Hashtags are fun ways to navigate social media channels, especially Instagram. When we search something using a hashtag, we get to see hundreds, sometimes thousands of posts regarding that topic. It can be really fun to navigate these hashtags and find out what other people are posting. It’s like having a custom-made magazine just about the topics that interest you.
Unfortunately, our kids who have eating disorders may find that hashtags are an unhealthy method for furthering their disordered thinking about their bodies, health, and dieting. Just as we don’t want our kids going on “pro ana” websites, we don’t want them looking at “pro ana” Instagram accounts.
Pro ana is an obvious and known topic to avoid, but you may be surprised by the more surreptitious hashtags that promote eating disorders outright, suggest that diet behavior is healthy, and say that eating disorders are impossible to overcome.
Many people who are in recovery for Anorexia use Instagram posts as a way to document their progress, but their ongoing disorder means that these posts can be disturbing even for those of us who have been recovered for years.
Furthermore, there are literally thousands of accounts that actively promote unrealistic methods of diet and exercise to control weight, size, and shape.
A good thing is that Instagram has created community guidelines in an attempt to curtail the dangerous promotion of eating disorders on its platform. For example, there is currently no hashtag for #proana, and if you search for #anorexia, you will be shown this warning message:
This is an important step for Instagram, and we applaud their work towards minimizing the dangers of social media platforms being used to promote eating disorders. Nonetheless, if you click through to “Show posts,” you will see numerous images, quotes, and posts from people who are still suffering from anorexia. These posts can be deeply triggering as well as become learning points and suggestions for maintaining the dangerous disorder. Below are a few we saw today. Please note that we applaud all efforts at recovery, and are not criticizing the posters on Instagram. Our purpose is to warn of the potential dangers even from people who mean well.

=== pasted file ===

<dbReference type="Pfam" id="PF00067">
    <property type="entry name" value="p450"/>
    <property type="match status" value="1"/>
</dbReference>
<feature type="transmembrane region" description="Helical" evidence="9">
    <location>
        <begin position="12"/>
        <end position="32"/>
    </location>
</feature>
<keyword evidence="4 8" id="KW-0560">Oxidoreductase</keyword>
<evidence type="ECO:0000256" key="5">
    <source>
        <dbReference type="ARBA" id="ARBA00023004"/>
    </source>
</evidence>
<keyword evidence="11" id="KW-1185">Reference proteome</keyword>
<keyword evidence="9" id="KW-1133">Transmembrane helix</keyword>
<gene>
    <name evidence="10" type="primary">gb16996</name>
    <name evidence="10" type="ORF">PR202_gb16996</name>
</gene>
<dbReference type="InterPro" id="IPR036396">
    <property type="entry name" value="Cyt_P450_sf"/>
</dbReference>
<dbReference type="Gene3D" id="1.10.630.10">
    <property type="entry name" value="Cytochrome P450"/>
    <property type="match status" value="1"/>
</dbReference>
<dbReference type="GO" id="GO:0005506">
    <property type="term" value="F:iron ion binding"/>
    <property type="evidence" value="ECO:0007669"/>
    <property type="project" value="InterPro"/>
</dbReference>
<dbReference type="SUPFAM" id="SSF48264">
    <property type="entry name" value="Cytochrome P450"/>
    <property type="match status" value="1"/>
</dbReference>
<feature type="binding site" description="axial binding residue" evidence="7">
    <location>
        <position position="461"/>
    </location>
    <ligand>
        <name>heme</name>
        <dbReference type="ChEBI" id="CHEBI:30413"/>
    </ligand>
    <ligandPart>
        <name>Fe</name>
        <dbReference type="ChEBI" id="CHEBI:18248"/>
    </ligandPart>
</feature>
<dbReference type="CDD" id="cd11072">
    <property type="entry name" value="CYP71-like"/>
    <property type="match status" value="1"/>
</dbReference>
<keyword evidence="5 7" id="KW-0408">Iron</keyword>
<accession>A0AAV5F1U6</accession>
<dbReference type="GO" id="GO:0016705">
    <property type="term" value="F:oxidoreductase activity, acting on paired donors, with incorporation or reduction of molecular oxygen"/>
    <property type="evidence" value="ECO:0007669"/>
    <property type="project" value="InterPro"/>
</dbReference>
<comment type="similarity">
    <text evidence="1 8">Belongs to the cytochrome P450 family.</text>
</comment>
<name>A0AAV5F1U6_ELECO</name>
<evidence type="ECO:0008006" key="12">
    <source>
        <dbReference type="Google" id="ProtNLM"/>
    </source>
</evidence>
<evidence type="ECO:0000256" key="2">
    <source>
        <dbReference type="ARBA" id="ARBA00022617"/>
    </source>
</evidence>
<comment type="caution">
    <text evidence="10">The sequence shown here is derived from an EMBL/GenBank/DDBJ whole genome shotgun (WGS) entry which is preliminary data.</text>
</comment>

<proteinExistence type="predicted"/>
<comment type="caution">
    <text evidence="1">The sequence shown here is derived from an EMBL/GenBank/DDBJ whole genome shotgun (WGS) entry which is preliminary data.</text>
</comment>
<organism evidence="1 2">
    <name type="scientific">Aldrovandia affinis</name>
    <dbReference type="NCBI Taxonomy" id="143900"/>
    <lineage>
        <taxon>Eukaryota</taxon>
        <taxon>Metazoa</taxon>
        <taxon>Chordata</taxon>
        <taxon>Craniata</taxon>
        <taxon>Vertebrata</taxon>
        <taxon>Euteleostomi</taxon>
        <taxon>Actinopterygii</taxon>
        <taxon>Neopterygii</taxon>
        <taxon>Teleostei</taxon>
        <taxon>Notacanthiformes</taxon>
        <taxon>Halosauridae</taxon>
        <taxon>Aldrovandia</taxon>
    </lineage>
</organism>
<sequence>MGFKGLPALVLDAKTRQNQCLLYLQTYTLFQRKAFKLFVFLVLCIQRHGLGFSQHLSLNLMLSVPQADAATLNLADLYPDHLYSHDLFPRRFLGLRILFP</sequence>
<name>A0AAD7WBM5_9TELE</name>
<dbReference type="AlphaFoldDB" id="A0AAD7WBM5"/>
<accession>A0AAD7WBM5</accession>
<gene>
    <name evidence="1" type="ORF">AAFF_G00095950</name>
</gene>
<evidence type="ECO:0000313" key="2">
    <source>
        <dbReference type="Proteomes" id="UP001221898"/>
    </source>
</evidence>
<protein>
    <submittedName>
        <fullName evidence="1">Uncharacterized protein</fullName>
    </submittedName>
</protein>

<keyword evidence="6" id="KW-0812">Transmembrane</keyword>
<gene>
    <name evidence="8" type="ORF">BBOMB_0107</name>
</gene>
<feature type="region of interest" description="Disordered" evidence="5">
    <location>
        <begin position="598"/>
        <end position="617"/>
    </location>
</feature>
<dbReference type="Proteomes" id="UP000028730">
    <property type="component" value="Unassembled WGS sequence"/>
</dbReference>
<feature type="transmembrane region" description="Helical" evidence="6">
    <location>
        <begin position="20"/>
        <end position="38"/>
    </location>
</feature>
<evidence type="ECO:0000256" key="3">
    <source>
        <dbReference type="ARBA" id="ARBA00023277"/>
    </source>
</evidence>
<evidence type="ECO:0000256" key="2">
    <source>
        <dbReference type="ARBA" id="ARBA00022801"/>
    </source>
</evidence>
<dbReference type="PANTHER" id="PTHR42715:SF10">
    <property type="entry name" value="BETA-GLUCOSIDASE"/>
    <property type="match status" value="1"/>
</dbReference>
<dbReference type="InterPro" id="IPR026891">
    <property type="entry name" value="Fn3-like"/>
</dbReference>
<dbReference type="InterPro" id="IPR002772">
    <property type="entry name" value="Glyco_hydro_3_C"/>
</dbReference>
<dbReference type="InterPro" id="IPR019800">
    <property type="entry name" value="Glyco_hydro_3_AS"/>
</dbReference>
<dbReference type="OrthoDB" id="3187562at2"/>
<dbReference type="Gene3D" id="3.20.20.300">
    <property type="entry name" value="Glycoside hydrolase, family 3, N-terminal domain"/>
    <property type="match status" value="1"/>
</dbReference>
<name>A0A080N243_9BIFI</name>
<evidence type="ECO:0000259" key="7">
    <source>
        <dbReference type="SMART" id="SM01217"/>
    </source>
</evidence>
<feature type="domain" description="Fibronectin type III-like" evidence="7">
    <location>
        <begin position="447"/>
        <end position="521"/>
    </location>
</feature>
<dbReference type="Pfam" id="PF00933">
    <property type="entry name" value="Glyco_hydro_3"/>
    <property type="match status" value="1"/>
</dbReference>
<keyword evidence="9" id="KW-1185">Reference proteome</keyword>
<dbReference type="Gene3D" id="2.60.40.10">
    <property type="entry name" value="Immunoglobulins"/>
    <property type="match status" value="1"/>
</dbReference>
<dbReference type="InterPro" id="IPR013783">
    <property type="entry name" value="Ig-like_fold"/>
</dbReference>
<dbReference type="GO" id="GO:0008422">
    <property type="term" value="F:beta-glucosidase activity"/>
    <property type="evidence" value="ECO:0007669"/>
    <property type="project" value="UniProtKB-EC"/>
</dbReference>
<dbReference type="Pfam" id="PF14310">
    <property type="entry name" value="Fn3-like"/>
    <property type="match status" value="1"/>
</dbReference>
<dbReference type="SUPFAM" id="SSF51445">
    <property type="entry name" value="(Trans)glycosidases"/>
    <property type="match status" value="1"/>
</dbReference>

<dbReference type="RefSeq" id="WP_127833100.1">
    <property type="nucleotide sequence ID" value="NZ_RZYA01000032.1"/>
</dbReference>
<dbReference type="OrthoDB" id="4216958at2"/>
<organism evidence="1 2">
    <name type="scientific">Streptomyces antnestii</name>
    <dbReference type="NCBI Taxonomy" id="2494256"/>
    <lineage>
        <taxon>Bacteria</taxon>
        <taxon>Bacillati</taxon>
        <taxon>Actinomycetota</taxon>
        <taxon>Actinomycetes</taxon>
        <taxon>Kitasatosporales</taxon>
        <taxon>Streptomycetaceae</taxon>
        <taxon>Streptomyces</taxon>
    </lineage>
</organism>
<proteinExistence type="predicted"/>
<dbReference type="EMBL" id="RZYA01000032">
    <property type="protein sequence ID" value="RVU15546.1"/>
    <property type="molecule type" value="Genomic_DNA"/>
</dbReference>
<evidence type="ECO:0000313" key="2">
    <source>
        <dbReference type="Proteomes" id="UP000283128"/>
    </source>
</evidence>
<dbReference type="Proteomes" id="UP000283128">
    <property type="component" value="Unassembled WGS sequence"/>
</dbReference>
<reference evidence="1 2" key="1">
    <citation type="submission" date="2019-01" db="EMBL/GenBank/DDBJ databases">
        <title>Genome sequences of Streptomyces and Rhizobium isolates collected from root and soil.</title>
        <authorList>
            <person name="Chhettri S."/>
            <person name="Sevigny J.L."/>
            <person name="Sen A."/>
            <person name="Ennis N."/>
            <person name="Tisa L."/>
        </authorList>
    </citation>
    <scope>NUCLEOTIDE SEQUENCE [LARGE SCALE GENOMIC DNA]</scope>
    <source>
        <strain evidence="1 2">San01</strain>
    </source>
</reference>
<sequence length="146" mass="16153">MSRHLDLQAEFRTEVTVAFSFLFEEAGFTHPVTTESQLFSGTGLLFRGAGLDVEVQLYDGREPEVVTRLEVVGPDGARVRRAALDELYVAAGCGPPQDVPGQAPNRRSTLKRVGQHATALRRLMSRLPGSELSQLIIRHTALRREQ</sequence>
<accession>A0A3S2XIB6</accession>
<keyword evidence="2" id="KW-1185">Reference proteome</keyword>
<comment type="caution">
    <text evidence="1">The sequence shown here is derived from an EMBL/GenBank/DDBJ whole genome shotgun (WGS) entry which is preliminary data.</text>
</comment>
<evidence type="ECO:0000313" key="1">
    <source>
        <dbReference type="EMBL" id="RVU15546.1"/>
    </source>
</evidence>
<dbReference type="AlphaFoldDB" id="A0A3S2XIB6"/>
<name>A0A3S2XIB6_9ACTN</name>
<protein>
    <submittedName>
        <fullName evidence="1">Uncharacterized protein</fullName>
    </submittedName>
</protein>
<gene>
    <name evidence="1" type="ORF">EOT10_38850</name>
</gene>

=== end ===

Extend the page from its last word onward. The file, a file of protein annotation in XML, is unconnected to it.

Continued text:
Even those of us who are in full recovery and enjoy Instagram often find triggering and upsetting images when we go to see our search results, or if we stumble across a hashtag that seems innocuous, like #health.
Therefore, while your child is in eating disorder recovery, parents should consider eliminating or at least severely curtailing social media from their daily activities. Until our children are fully stable and understand triggers and can overcome the desire to return to disordered behaviors, we need to monitor and restrict their social media activity.
Even seemingly “safe” hashtags such as #anarecovery and #anorexiarecovery may contain triggering posts. Avoid those, as well as #eatingdisorder, #anorexia, #bulimia, etc. It’s not that there are not good posts under those hashtags (in fact, we often post them @MoreLoveOrg), but they simply pose too many dangers to someone who is in active recovery.
For example, below you can see that the top posts for #anarecovery are all food and body-based posts.
This approach continues the obsession with food and body, which is not supportive of full recovery. The posts are typically from people who are on a path of recovery, and we applaud their efforts, but posts like these may inadvertently trigger disordered food and body issues for others.
Save our #EDWarriors from Instagram
There are many, many wonderful and excellent Instagram accounts that are supportive of recovery, but the bottom line is that when a child has an eating disorder, exposure to other people who are as disordered is not advised unless carefully managed by a professional.
This is not the time for permissive parenting – this is the time to take a stand against potentially harmful social messages that can and should be avoided during eating disorder recovery.
Surprisingly dangerous hashtags on Instagram
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